This post is authored by Matt Lundy, Assistant General Counsel, Microsoft.
Software piracy and fraudulent subscriptions are serious, industry-wide problems affecting consumers and organizations around the world.
In 2016, 39 percent of all software installed on computers was not properly licensed, according to a survey conducted by BSA and The Software Alliance. And each year, tens of thousands of people report to Microsoft that they bought software that they later learned was counterfeit.
What can appear to be a too-good-to-be-true deal for a reputable software program, can in fact be a counterfeit copy or a fraudulent subscription. In many cases, such illegitimate software downloads may also be riddled with malware – including computer viruses, Trojan horses, spyware, or even botware, designed to damage your computer, destroy your data, compromise your security, or steal your identity. And in the world of cloud computing, where many applications are often delivered as a subscription service, consumers could be unwittingly sending payments to cybercriminals, unaware that cybercriminals selling fraudulent subscriptions will not provide needed administrative support.
Curbing the proliferation of software piracy
Cybercriminals are always looking for ways to trick consumers– and the outcome can be costly. According to report released by the Ponemon Institute in 2017, the average cost of cybercrime globally climbed to $11.7M per organization, a staggering 62 percent increase over the last five years. And a recent Juniper Research report, Cybercrime & the Internet of Threats 2017, states that “the estimated cost to the global economy as a result of cybercrime is projected to be $8 trillion by 2022.”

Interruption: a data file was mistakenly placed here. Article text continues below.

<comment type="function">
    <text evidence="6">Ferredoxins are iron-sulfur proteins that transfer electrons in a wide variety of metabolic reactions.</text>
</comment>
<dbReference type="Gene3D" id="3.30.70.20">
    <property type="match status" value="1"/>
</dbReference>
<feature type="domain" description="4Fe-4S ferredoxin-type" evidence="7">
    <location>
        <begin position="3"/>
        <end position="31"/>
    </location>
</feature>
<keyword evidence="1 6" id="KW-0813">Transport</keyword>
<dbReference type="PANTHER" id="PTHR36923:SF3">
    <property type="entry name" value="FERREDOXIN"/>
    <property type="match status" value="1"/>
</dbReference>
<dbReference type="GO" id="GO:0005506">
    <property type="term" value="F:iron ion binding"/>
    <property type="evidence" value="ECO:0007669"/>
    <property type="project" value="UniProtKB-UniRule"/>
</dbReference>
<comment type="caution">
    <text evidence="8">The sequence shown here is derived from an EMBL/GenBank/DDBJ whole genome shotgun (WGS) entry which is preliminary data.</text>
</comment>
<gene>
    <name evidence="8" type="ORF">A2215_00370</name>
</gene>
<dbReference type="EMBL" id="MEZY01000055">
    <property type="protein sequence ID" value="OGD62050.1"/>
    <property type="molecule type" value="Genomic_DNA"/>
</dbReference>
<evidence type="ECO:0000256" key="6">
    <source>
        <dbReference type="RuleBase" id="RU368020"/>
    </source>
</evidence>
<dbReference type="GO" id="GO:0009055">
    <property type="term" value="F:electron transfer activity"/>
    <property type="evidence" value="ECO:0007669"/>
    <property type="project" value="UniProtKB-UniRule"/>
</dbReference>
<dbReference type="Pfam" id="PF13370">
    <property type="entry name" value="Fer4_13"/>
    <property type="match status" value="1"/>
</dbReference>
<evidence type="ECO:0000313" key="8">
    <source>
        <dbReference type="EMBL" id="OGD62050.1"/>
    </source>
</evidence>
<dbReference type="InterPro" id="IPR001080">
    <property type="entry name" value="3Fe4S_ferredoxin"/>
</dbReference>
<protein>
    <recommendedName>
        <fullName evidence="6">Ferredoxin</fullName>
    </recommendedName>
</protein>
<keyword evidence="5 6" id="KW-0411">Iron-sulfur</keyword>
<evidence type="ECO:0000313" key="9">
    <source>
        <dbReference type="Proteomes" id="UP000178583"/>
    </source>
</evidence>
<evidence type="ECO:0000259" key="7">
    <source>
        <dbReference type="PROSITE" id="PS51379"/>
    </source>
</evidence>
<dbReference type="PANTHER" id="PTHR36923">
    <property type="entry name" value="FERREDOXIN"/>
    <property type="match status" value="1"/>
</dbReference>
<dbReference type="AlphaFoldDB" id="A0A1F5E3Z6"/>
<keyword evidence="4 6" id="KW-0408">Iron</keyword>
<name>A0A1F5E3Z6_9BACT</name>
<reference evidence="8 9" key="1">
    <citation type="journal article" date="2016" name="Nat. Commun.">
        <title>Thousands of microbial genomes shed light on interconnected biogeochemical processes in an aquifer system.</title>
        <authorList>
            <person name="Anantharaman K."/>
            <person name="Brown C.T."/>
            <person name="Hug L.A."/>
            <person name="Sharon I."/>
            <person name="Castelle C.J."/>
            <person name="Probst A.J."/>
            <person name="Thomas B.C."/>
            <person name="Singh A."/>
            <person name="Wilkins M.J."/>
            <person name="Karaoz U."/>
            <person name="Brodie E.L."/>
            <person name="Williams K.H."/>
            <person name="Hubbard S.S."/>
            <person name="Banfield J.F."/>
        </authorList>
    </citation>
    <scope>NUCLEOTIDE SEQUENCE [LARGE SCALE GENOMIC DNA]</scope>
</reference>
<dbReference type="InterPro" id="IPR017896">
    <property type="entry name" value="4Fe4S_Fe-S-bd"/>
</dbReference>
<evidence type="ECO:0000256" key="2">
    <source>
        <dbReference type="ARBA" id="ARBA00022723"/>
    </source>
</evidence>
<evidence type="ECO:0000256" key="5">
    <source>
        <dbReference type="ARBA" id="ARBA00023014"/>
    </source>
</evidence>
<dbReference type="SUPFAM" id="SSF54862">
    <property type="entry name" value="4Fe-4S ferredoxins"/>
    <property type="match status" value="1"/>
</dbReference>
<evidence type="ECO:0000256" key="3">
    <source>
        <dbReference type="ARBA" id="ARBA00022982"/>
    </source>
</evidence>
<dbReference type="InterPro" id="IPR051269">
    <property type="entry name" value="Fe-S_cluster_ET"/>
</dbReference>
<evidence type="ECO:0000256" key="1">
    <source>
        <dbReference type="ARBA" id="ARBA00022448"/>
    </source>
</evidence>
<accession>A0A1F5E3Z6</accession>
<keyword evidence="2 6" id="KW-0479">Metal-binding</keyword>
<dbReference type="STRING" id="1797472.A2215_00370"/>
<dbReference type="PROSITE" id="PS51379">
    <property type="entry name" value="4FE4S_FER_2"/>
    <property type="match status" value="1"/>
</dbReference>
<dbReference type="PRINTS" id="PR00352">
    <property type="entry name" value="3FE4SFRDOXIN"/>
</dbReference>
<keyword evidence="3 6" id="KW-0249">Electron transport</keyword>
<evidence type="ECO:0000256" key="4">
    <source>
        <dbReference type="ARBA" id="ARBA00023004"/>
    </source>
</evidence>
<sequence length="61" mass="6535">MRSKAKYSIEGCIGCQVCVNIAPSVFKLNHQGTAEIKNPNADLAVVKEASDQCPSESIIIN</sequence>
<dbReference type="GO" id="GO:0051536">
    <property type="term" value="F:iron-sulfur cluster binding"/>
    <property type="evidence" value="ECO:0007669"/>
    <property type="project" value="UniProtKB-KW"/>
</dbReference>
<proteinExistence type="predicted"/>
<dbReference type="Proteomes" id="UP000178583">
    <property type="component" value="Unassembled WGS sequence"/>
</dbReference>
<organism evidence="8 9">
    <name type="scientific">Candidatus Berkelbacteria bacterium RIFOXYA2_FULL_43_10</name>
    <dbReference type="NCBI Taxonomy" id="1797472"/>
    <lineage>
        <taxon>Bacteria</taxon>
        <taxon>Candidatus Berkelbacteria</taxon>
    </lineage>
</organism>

How do cybercriminals deceive consumers? There are many ways. One common technique is to set up a fake website that falsely claims the software subscriptions or copies offered for sale on the site are legitimate. Sophisticated cybercriminals go to great lengths to make their websites look authentic to trick consumers into buying fraudulent subscriptions or counterfeit software.
For decades, through partnerships with industry, governments, and other agencies, Microsoft has been working to fight software counterfeiting and to protect consumers from the dangers posed by this and other types of cybercrime. Today, Microsoft’s Digital Crimes Unit (DCU), a unique group of cybercrime-fighting investigators, analysts, and lawyers, works globally to detect and prevent fraud targeting our customers. Our priority is to protect our customers and help create a secure experience for everyone. One of the key ways we do this is to work with law enforcement and other organizations to bring the perpetrators of cybercrime to justice.
In addition to the innovative technology and legal strategies that the Microsoft DCU uses to combat counterfeit products and fraudulent subscriptions globally, the company also aims to raise awareness of this issue among consumers and help protect them from the risks associated with counterfeit software and fraudulent subscriptions.
Protect yourself from software piracy and fraud
While software companies and law enforcement are working to curb cybercriminals’ ability to counterfeit and sell software and services, consumers can help protect themselves by remaining vigilant and only purchasing through legitimate sources. In addition, if you do come across illegitimate sources or you discover you have inadvertently purchased suspect counterfeit Microsoft software, report your experiences to Microsoft.
Here are a few useful Microsoft resources to help you protect yourself from inadvertently purchasing counterfeit software or fraudulent software subscriptions as well as resources in case you think you may have done so:
- How to tell whether Your Microsoft software or hardware are genuine
- How to Report Counterfeit Software to Microsoft
- How to tell if you’re properly licensed